Haniff Hoosen from the Democratic Alliance stated that: “Media reports and public outcry suggest that in less than a month the new regulations have already ripped apart families, dissuaded investors, and led to the suspension and even cancellation of multimillion-rand film and tourism ventures”. He called for the regulations to be reviewed and debated by Parliament’s Home Affairs Portfolio Committee.

The Minister of Home Affairs, Malusi Gigaba, asserted that the new immigration regulations proposing to be in the best interests of South Africa’s security, is an insufficient excuse for inefficient policy. He further states that: “Omissions and lack of definitions and criteria raised serious concerns about the new regulations, which would be subject to “misappropriation and abuse” by the Department of Home Affairs and its officials.”

It is very likely that one can expect to see court cases challenging these regulations very soon but in the meantime one should not travel out of South Africa without a valid visa, or you will be declared an “undesirable person”.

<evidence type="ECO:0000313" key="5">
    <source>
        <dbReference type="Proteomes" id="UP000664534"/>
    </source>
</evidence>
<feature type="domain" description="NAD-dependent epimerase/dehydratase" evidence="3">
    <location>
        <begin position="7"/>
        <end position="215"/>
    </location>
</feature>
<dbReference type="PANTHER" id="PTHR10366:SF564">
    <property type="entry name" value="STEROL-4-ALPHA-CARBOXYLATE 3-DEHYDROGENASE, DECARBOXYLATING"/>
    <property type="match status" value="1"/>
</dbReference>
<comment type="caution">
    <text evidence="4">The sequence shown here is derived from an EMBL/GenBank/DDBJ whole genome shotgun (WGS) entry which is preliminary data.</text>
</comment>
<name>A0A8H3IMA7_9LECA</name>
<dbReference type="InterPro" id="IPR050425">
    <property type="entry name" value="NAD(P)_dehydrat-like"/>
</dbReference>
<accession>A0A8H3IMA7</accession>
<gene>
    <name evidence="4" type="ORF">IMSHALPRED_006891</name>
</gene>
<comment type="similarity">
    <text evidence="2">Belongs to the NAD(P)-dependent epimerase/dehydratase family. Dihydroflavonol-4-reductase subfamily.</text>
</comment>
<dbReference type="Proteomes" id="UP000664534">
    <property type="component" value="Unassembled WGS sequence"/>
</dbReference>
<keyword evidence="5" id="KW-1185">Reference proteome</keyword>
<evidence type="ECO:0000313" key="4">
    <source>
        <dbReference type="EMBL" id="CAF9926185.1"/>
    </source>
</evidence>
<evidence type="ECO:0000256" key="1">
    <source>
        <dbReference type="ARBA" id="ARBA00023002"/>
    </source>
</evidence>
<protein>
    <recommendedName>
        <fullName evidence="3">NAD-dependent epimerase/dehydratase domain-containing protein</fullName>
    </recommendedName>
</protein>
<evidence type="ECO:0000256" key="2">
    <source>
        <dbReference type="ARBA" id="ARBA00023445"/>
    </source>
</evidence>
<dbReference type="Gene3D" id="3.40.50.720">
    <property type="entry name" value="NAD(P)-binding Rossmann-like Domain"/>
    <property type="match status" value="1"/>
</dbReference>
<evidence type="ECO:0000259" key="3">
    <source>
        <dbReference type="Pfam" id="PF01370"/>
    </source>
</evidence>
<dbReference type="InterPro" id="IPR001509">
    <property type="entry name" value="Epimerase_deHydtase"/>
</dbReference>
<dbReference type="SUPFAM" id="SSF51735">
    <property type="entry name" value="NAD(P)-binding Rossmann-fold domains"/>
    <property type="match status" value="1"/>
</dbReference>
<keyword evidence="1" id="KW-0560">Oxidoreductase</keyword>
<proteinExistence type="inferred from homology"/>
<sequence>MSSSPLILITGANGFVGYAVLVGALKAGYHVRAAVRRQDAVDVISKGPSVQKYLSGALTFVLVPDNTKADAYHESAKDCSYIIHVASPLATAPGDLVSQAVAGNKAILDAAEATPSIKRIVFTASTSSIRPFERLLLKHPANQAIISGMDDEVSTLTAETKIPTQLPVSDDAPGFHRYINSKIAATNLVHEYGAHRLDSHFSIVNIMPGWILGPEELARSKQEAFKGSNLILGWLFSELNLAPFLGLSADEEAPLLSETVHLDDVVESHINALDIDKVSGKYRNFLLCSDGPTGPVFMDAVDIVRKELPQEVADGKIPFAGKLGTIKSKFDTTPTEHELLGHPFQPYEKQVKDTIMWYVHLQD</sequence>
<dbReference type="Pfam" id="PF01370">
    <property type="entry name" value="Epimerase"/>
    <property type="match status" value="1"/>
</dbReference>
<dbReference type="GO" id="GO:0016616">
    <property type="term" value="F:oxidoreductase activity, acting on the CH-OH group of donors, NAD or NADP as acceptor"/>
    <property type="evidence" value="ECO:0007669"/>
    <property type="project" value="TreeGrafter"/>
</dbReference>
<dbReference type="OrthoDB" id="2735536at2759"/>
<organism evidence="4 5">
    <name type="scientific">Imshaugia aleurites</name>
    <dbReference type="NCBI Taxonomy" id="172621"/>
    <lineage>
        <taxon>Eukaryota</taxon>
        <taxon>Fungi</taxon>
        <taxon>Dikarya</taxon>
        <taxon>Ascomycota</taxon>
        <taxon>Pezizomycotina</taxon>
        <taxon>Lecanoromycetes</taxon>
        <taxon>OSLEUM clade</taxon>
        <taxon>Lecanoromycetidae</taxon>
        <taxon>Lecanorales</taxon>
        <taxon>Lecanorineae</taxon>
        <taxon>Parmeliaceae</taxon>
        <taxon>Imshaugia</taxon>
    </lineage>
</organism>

This article is a general information sheet and should not be used or relied on as legal or other professional advice. No liability can be accepted for any errors or omissions nor for any loss or damage arising from reliance upon any information herein. Always contact your legal adviser for specific and detailed advice. Errors and omissions excepted (E&OE)


A1_bOns weet almal van sjebeens, tog is dit ‘n digbewaarde geheim omdat dit as ‘n onwettige besigheid beskou word. Ons bespreek sjebeens en wat dit behels hieronder.

Sjebeens was township kroeë en kantiens wat hul ontstaan tydens Apartheid gehad het toe die Drankwet van 1927 Swartmense en Indiërs verbied het om alkohol te verkoop of gelisensieerde persele te betree. Ten einde ‘n inkomste te verdien, het baie Swart vroue hul gewend tot hul vroeëre vaardighede as bierbrouers. Die vroue, wat bekend geword het as “sjebeen queens”, het bier gebrou en aan trekarbeiders verkoop wat nie die westerse bier kon bekostig nie, of wat steeds die tradisionele bantoebier1 verkies het.